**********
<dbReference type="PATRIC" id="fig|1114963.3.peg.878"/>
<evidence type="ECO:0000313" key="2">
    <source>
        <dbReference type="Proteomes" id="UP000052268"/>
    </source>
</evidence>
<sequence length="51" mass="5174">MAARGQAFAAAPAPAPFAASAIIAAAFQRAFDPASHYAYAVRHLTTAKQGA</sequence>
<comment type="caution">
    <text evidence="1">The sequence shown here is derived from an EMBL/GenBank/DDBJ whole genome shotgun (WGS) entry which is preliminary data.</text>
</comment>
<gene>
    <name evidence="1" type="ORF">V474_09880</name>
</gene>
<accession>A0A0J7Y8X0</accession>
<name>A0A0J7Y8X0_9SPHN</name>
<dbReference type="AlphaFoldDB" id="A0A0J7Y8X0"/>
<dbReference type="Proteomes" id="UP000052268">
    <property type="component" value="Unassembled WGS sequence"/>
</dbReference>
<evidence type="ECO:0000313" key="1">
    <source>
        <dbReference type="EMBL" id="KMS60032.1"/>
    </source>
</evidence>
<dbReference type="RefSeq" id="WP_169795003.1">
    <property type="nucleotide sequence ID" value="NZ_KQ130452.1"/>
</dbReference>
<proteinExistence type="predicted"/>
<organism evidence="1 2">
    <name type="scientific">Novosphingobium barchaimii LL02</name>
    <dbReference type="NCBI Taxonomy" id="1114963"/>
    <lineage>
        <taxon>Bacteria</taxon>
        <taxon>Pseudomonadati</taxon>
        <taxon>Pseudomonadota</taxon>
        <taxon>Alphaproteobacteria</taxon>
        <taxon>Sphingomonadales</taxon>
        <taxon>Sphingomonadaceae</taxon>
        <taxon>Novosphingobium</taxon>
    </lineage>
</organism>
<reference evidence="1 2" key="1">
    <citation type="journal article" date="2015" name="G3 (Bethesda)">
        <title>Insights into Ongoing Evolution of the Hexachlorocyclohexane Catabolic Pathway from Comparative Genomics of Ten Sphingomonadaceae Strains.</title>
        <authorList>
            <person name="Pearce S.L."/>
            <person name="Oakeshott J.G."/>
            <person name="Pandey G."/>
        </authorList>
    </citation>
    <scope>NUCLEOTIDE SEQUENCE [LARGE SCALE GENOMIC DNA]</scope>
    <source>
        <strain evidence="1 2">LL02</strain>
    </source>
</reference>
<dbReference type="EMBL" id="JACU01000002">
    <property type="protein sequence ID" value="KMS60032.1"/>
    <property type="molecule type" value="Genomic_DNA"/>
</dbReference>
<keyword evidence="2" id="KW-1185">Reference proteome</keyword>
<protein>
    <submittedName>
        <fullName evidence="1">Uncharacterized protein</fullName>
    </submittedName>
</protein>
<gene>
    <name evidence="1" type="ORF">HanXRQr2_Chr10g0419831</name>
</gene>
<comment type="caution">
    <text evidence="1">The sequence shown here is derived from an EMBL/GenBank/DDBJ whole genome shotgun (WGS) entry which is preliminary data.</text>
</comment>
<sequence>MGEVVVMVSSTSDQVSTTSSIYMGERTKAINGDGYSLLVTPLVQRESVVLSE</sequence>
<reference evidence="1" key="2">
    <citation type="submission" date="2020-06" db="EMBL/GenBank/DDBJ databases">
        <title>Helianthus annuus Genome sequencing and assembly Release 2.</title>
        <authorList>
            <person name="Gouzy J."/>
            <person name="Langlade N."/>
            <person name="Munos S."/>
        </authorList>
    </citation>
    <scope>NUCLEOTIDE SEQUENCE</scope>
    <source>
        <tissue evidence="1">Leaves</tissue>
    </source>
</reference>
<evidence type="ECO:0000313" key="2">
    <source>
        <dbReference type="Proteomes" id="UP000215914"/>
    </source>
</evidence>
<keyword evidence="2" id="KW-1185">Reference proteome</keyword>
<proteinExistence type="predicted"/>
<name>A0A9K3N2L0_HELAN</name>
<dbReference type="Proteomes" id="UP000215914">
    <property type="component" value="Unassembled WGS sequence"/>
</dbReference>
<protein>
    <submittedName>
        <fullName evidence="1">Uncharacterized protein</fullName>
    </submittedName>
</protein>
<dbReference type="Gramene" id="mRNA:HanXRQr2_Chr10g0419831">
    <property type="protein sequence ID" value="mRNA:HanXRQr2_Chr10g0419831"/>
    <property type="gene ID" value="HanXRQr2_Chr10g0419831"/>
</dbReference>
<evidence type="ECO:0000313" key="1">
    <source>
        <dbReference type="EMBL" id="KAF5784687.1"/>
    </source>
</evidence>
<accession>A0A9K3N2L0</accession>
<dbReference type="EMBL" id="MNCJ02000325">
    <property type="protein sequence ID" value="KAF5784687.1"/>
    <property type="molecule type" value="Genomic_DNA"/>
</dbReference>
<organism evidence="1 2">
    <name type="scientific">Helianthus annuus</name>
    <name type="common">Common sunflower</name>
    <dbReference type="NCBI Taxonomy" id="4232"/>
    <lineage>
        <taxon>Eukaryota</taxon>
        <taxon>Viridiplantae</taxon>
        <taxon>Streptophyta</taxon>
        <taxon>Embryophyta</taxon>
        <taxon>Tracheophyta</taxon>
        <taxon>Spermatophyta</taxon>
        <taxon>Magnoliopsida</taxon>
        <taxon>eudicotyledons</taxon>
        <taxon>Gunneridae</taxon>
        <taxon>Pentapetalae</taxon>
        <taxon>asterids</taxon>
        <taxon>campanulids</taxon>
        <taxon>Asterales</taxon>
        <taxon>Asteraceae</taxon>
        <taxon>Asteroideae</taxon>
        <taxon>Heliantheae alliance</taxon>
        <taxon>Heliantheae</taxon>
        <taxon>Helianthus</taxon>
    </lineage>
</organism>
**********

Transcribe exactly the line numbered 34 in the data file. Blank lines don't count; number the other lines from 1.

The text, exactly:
        <taxon>Pseudomonadati</taxon>